How online retailers can use AR to improve UX
Online retailers have been experimenting with AR (augmented reality) for a few years now, but I think we’re finally reaching the point where it can genuinely enhance the user experience.
Augmented reality allows retailers to show virtually rendered objects and images in real world situations, most often through a smartphone.
When used well, it offers the chance to bridge the gap between online and in-store retail, by allowing people to try before they buy and visualise products as they will look.
How AR can help to improve the user experience
By making it easier for shoppers to visualise products and understand how they will work, AR can improve the user experience.
Nielsen Norman Group has outlined three areas in which augmented reality helps to improve the user experience:
- By reducing the effort required from users to complete a task. AR can minimise the number of steps a user needs to take. By automatically presenting the information relevant to the product, it reduces the need to take action to find this information. For example, by displaying a product in the context of a user’s home, there’s less need to seek information about size and dimensions.
- Reducing the user’s cognitive load. As AR displays useful information automatically, less mental effort is required by the shopper.
- AR can increase confidence in a decision. AR gathers information from multiple sources, thereby reducing the complexity of the task.
In other words, if AR can make interactions with ecommerce sites require less effort, and convey information easily, then this is great from a UX perspective.
As well as the UX benefits, it can also help reduce returns rates, as customer are buying goods armed with more of the key information they need to make a decision.
AR in ecommerce can be used to improve the mobile shopping experience, which is clearly a key area of focus now that mobile traffic is overtaking desktop in many areas.
Anything which can improve the mobile user experience, and reduce the effort required to find and purchase products on a smaller screen has the potential to improve mobile conversion rates.
In addition, while AR has been principally offered through mobile apps in the past, tech such as 8thwall and ARQuick now means that AR can be used through mobile browsers, so customers don’t need to download apps and retailers can offer AR experiences to a broader range of customers.
Examples of augmented reality in retail
IKEA Place is an AR app for iOS and Android which helps people to visualise how the furniture and other items they’re browsing through will look at home.
It answers key questions about the products with shoppers needing to make little effort, beyond downloading the app in the first place.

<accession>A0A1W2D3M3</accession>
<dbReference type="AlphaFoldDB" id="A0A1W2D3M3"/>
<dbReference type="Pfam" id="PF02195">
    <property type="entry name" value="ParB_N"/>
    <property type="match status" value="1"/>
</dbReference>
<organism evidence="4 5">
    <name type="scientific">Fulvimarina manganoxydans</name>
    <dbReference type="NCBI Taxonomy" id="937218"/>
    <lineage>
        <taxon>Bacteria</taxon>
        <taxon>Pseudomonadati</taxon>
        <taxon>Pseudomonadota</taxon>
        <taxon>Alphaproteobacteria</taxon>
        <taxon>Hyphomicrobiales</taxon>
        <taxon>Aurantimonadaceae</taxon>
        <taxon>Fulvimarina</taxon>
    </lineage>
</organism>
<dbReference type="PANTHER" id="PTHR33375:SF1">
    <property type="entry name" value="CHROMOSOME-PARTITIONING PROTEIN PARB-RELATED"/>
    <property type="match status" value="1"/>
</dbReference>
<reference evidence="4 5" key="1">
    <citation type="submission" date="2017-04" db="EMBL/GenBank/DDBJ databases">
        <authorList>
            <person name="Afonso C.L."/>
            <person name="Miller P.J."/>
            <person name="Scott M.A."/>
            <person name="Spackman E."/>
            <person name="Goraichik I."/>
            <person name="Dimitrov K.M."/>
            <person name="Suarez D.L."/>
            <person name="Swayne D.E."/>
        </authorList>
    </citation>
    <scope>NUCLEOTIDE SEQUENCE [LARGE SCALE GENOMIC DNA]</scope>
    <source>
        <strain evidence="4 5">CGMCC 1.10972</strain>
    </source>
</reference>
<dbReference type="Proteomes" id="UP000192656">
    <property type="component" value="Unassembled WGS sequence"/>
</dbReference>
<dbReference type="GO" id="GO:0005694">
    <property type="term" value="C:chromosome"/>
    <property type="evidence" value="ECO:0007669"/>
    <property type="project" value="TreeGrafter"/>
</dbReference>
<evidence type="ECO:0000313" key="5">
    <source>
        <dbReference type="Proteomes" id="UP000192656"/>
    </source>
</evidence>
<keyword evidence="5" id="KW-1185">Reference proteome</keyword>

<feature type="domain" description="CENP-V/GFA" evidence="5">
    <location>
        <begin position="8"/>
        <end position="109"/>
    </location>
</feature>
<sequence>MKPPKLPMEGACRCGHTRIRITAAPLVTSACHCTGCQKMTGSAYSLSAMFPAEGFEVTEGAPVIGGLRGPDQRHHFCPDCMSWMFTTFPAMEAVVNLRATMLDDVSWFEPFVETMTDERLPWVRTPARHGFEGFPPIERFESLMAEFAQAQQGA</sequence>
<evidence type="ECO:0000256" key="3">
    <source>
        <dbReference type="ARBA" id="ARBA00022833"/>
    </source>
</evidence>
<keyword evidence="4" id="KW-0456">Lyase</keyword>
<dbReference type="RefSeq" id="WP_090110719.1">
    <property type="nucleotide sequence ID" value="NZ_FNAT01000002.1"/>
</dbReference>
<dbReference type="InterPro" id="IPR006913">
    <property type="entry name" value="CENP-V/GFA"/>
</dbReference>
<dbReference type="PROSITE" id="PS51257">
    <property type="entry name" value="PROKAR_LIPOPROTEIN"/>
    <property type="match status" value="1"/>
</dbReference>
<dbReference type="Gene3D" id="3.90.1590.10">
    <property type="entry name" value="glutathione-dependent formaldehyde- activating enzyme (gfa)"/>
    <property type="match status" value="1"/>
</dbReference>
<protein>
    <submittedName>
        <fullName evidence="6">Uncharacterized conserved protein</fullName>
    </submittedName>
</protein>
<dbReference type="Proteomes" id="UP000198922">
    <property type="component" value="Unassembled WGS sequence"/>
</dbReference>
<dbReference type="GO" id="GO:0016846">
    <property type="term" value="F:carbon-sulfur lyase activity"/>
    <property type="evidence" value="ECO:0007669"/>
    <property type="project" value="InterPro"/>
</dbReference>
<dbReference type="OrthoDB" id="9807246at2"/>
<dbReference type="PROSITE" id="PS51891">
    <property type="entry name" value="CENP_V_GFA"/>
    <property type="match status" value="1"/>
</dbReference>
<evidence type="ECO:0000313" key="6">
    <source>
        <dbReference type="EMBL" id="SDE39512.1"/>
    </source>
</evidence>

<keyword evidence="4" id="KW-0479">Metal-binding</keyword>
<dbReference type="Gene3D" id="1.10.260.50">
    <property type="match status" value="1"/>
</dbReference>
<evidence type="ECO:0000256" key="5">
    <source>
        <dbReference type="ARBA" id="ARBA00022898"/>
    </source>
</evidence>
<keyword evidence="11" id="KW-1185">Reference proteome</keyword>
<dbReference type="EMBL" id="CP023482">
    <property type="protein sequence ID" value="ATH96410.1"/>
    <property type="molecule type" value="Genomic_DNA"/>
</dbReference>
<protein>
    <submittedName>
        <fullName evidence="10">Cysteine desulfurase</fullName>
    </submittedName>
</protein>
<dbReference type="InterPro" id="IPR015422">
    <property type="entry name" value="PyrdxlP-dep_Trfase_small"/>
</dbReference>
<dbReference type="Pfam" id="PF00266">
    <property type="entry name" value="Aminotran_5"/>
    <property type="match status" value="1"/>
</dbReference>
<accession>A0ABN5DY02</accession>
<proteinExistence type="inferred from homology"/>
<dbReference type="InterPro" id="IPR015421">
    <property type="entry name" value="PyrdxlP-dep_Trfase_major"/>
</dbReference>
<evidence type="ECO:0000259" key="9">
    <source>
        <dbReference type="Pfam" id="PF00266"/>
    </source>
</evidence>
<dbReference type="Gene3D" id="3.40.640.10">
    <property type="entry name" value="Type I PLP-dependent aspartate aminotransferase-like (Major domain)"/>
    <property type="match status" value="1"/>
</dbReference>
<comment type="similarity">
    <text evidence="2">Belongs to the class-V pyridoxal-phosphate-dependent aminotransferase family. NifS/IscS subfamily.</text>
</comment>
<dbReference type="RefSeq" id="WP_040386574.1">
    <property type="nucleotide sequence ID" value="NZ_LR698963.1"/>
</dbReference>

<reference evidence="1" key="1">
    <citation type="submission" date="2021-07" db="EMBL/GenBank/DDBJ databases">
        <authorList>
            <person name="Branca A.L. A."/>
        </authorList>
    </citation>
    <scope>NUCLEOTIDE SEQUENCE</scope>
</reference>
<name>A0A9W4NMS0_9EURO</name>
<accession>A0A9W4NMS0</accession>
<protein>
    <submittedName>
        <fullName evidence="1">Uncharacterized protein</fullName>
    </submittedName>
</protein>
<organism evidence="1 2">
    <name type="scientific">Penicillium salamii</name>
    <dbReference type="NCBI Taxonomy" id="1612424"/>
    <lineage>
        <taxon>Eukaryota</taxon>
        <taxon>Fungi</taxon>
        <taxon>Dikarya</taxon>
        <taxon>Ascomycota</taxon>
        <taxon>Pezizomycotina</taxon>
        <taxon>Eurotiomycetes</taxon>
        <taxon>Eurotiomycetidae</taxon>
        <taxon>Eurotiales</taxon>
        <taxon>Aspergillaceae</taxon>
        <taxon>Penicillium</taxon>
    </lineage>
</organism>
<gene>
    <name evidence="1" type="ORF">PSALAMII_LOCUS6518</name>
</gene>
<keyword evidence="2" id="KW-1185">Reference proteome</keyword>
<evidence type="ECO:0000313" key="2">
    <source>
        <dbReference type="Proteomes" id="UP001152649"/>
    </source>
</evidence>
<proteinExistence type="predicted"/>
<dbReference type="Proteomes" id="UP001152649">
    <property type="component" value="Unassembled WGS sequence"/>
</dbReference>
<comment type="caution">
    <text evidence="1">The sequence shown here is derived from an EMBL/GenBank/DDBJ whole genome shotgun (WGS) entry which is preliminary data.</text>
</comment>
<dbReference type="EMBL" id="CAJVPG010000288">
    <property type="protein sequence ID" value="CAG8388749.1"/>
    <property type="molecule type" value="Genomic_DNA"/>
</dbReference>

It tells customers how items will look in their homes and whether it will match their current colour scheme.
The app also addresses questions about whether furniture will fit in rooms, as it is accurate down to the millimetre.
Used in this way, AR is speeding up the shopping process for shoppers, providing detailed information at the cost of minimal effort for users.
Home Depot’s Project Color app
Choosing the right paint colour can be a slow process of trial and error, and its AR app aims to solve a problem that affects both online and in store shoppers, how a paint colour will look like in the room or area you want to paint.
The app performs two functions – helping customers to see how colours work in their room, and providing colour suggestions that match the existing decor in the room.
Once colours are selected, users can buy online through the app, or find the nearest store to them.
As with IKEA’s app, it effectively communicates key information about a product with minimal user effort.
Rather than using an app, Nomatic’s AR technology works in browsers, so customer are spared the hassle of downloading an extra app.
Shoppers can see a 3D virtual model of the products, spin them round to check out the various zips and pockets, and try them for size.
Making this accessible to browser users means it’s easier to find and use. The 3D cube symbol indicates products that can be viewed using AR:
Users can then manipulate a 3D model of the product, or view it in a real life situation:
Treat a Dog
Treat a Dog is using in-browser AR to show its range of Pup Lounge dog beds.
It works in the same way as Nomadic, which is also on Shopify, by presenting the cube icon next to product images.
One criticism here is that, though the tech is great, not every shopper will know what this symbol indicates, so maybe some explanatory text would help.
Here, AR helps shoppers to easily see whether the dog bed fits in the designated corner of the lounge, and whether their dog will fit in it. It’s a great way to help customers find answers to key questions about products.
AR has been used in various ways by retailers, some of which veer towards gimmickry rather than practicality. To improve the shopping experience, retailers must integrate AR with ecommerce product pages, and other relevant areas of the site.
It should streamline the process of customer decision making, and provide quick answers to key customer questions about products, how they’ll look where they’ll be used, and will they fit being two of the most obvious.
I’d also argue that, to encourage greater use of AR product displays, retailers need to move away from AR apps into web-based AR. This means retailers can integrate AR onto the products pages which customers are using for research and purchase.
AR has great potential to improve the user experience for shoppers, and to boost conversion rates for retailers. I expect we’ll see much more uses like this in the near future.
Graham Charlton is Editor in Chief at SaleCycle and former Editor of Econsultancy and ClickZ. When he’s not creating content, he can be found listening to vinyl, spending time with the family and enjoying the odd glass of red wine.